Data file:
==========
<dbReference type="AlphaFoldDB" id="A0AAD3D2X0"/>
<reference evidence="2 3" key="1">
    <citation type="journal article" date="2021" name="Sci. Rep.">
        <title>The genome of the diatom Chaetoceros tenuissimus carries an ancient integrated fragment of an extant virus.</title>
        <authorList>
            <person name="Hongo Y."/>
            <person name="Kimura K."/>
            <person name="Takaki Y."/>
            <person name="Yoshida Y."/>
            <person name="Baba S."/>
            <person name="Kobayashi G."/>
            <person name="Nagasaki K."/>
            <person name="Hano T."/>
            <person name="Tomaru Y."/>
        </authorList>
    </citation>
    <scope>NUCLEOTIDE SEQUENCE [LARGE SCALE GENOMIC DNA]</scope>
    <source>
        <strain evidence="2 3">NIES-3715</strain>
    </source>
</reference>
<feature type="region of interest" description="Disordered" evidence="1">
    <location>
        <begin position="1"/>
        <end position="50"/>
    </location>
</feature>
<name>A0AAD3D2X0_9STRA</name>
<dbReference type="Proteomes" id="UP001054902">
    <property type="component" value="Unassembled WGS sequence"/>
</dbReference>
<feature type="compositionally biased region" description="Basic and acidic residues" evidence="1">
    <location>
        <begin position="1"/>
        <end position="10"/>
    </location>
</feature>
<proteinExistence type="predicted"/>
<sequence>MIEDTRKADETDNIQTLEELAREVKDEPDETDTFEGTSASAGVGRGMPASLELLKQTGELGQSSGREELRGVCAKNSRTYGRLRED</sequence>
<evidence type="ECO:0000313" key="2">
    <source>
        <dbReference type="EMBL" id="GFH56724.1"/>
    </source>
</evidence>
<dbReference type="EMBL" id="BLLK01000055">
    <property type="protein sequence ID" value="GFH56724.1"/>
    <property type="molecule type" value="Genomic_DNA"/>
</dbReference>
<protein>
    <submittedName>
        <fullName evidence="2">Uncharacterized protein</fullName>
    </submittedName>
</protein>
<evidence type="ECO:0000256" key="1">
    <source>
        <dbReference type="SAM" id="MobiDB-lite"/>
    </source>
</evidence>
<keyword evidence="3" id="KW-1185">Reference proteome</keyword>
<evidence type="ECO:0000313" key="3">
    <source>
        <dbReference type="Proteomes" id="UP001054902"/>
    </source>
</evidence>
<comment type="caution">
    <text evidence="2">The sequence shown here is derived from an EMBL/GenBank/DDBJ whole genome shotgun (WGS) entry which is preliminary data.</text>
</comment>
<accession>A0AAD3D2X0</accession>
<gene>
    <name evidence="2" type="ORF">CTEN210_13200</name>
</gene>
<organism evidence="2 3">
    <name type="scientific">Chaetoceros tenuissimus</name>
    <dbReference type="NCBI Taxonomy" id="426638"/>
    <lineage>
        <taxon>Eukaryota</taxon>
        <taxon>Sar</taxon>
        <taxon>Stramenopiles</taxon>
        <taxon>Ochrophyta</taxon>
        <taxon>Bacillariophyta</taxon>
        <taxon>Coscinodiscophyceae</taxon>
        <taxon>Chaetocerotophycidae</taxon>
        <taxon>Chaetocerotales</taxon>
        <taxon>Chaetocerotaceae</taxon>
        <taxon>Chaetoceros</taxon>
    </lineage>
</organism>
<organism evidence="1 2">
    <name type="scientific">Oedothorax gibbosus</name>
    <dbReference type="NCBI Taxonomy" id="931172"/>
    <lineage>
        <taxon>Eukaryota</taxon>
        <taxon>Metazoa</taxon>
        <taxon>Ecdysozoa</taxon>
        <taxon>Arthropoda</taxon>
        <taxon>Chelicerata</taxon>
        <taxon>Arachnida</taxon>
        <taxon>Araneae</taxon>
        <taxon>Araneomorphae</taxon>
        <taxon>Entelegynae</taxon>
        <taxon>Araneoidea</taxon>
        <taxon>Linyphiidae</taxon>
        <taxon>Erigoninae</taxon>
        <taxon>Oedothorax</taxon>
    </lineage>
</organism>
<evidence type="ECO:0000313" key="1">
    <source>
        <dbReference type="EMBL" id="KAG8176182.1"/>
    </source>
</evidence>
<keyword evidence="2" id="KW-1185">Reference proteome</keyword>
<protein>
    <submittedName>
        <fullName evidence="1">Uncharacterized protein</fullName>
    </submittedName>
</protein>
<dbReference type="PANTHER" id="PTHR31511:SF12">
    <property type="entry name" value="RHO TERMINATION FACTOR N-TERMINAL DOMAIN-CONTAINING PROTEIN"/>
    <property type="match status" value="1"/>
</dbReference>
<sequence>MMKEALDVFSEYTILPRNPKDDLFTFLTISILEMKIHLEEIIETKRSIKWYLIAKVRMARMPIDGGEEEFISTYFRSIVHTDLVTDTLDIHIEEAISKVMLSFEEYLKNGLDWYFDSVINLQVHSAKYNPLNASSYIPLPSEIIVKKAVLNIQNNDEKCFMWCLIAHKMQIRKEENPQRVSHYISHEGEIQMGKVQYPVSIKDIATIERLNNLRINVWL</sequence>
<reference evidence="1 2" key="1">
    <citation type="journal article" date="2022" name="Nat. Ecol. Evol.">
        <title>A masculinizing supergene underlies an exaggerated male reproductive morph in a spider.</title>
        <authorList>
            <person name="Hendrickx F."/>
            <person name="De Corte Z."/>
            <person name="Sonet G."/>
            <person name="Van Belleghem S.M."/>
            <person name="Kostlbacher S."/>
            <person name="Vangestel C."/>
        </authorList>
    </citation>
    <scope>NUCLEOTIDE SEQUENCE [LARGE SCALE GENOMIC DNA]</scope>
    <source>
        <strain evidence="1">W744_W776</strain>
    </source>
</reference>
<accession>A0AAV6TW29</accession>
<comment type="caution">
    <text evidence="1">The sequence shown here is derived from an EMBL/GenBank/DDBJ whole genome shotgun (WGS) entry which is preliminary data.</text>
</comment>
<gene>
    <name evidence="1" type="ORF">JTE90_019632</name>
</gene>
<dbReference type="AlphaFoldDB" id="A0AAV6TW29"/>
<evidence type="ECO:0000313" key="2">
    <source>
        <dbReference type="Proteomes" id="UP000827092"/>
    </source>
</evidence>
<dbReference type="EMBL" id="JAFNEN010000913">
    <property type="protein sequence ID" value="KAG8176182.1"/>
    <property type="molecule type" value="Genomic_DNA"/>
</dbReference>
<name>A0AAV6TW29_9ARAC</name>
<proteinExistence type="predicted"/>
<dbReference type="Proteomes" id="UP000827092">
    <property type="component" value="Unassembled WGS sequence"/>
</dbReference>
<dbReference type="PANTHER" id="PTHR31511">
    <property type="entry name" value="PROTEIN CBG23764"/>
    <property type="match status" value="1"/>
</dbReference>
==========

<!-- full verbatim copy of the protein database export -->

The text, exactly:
<dbReference type="AlphaFoldDB" id="A0AAD3D2X0"/>
<reference evidence="2 3" key="1">
    <citation type="journal article" date="2021" name="Sci. Rep.">
        <title>The genome of the diatom Chaetoceros tenuissimus carries an ancient integrated fragment of an extant virus.</title>
        <authorList>
            <person name="Hongo Y."/>
            <person name="Kimura K."/>
            <person name="Takaki Y."/>
            <person name="Yoshida Y."/>
            <person name="Baba S."/>
            <person name="Kobayashi G."/>
            <person name="Nagasaki K."/>
            <person name="Hano T."/>
            <person name="Tomaru Y."/>
        </authorList>
    </citation>
    <scope>NUCLEOTIDE SEQUENCE [LARGE SCALE GENOMIC DNA]</scope>
    <source>
        <strain evidence="2 3">NIES-3715</strain>
    </source>
</reference>
<feature type="region of interest" description="Disordered" evidence="1">
    <location>
        <begin position="1"/>
        <end position="50"/>
    </location>
</feature>
<name>A0AAD3D2X0_9STRA</name>
<dbReference type="Proteomes" id="UP001054902">
    <property type="component" value="Unassembled WGS sequence"/>
</dbReference>
<feature type="compositionally biased region" description="Basic and acidic residues" evidence="1">
    <location>
        <begin position="1"/>
        <end position="10"/>
    </location>
</feature>
<proteinExistence type="predicted"/>
<sequence>MIEDTRKADETDNIQTLEELAREVKDEPDETDTFEGTSASAGVGRGMPASLELLKQTGELGQSSGREELRGVCAKNSRTYGRLRED</sequence>
<evidence type="ECO:0000313" key="2">
    <source>
        <dbReference type="EMBL" id="GFH56724.1"/>
    </source>
</evidence>
<dbReference type="EMBL" id="BLLK01000055">
    <property type="protein sequence ID" value="GFH56724.1"/>
    <property type="molecule type" value="Genomic_DNA"/>
</dbReference>
<protein>
    <submittedName>
        <fullName evidence="2">Uncharacterized protein</fullName>
    </submittedName>
</protein>
<evidence type="ECO:0000256" key="1">
    <source>
        <dbReference type="SAM" id="MobiDB-lite"/>
    </source>
</evidence>
<keyword evidence="3" id="KW-1185">Reference proteome</keyword>
<evidence type="ECO:0000313" key="3">
    <source>
        <dbReference type="Proteomes" id="UP001054902"/>
    </source>
</evidence>
<comment type="caution">
    <text evidence="2">The sequence shown here is derived from an EMBL/GenBank/DDBJ whole genome shotgun (WGS) entry which is preliminary data.</text>
</comment>
<accession>A0AAD3D2X0</accession>
<gene>
    <name evidence="2" type="ORF">CTEN210_13200</name>
</gene>
<organism evidence="2 3">
    <name type="scientific">Chaetoceros tenuissimus</name>
    <dbReference type="NCBI Taxonomy" id="426638"/>
    <lineage>
        <taxon>Eukaryota</taxon>
        <taxon>Sar</taxon>
        <taxon>Stramenopiles</taxon>
        <taxon>Ochrophyta</taxon>
        <taxon>Bacillariophyta</taxon>
        <taxon>Coscinodiscophyceae</taxon>
        <taxon>Chaetocerotophycidae</taxon>
        <taxon>Chaetocerotales</taxon>
        <taxon>Chaetocerotaceae</taxon>
        <taxon>Chaetoceros</taxon>
    </lineage>
</organism>
<organism evidence="1 2">
    <name type="scientific">Oedothorax gibbosus</name>
    <dbReference type="NCBI Taxonomy" id="931172"/>
    <lineage>
        <taxon>Eukaryota</taxon>
        <taxon>Metazoa</taxon>
        <taxon>Ecdysozoa</taxon>
        <taxon>Arthropoda</taxon>
        <taxon>Chelicerata</taxon>
        <taxon>Arachnida</taxon>
        <taxon>Araneae</taxon>
        <taxon>Araneomorphae</taxon>
        <taxon>Entelegynae</taxon>
        <taxon>Araneoidea</taxon>
        <taxon>Linyphiidae</taxon>
        <taxon>Erigoninae</taxon>
        <taxon>Oedothorax</taxon>
    </lineage>
</organism>
<evidence type="ECO:0000313" key="1">
    <source>
        <dbReference type="EMBL" id="KAG8176182.1"/>
    </source>
</evidence>
<keyword evidence="2" id="KW-1185">Reference proteome</keyword>
<protein>
    <submittedName>
        <fullName evidence="1">Uncharacterized protein</fullName>
    </submittedName>
</protein>
<dbReference type="PANTHER" id="PTHR31511:SF12">
    <property type="entry name" value="RHO TERMINATION FACTOR N-TERMINAL DOMAIN-CONTAINING PROTEIN"/>
    <property type="match status" value="1"/>
</dbReference>
<sequence>MMKEALDVFSEYTILPRNPKDDLFTFLTISILEMKIHLEEIIETKRSIKWYLIAKVRMARMPIDGGEEEFISTYFRSIVHTDLVTDTLDIHIEEAISKVMLSFEEYLKNGLDWYFDSVINLQVHSAKYNPLNASSYIPLPSEIIVKKAVLNIQNNDEKCFMWCLIAHKMQIRKEENPQRVSHYISHEGEIQMGKVQYPVSIKDIATIERLNNLRINVWL</sequence>
<reference evidence="1 2" key="1">
    <citation type="journal article" date="2022" name="Nat. Ecol. Evol.">
        <title>A masculinizing supergene underlies an exaggerated male reproductive morph in a spider.</title>
        <authorList>
            <person name="Hendrickx F."/>
            <person name="De Corte Z."/>
            <person name="Sonet G."/>
            <person name="Van Belleghem S.M."/>
            <person name="Kostlbacher S."/>
            <person name="Vangestel C."/>
        </authorList>
    </citation>
    <scope>NUCLEOTIDE SEQUENCE [LARGE SCALE GENOMIC DNA]</scope>
    <source>
        <strain evidence="1">W744_W776</strain>
    </source>
</reference>
<accession>A0AAV6TW29</accession>
<comment type="caution">
    <text evidence="1">The sequence shown here is derived from an EMBL/GenBank/DDBJ whole genome shotgun (WGS) entry which is preliminary data.</text>
</comment>
<gene>
    <name evidence="1" type="ORF">JTE90_019632</name>
</gene>
<dbReference type="AlphaFoldDB" id="A0AAV6TW29"/>
<evidence type="ECO:0000313" key="2">
    <source>
        <dbReference type="Proteomes" id="UP000827092"/>
    </source>
</evidence>
<dbReference type="EMBL" id="JAFNEN010000913">
    <property type="protein sequence ID" value="KAG8176182.1"/>
    <property type="molecule type" value="Genomic_DNA"/>
</dbReference>
<name>A0AAV6TW29_9ARAC</name>
<proteinExistence type="predicted"/>
<dbReference type="Proteomes" id="UP000827092">
    <property type="component" value="Unassembled WGS sequence"/>
</dbReference>
<dbReference type="PANTHER" id="PTHR31511">
    <property type="entry name" value="PROTEIN CBG23764"/>
    <property type="match status" value="1"/>
</dbReference>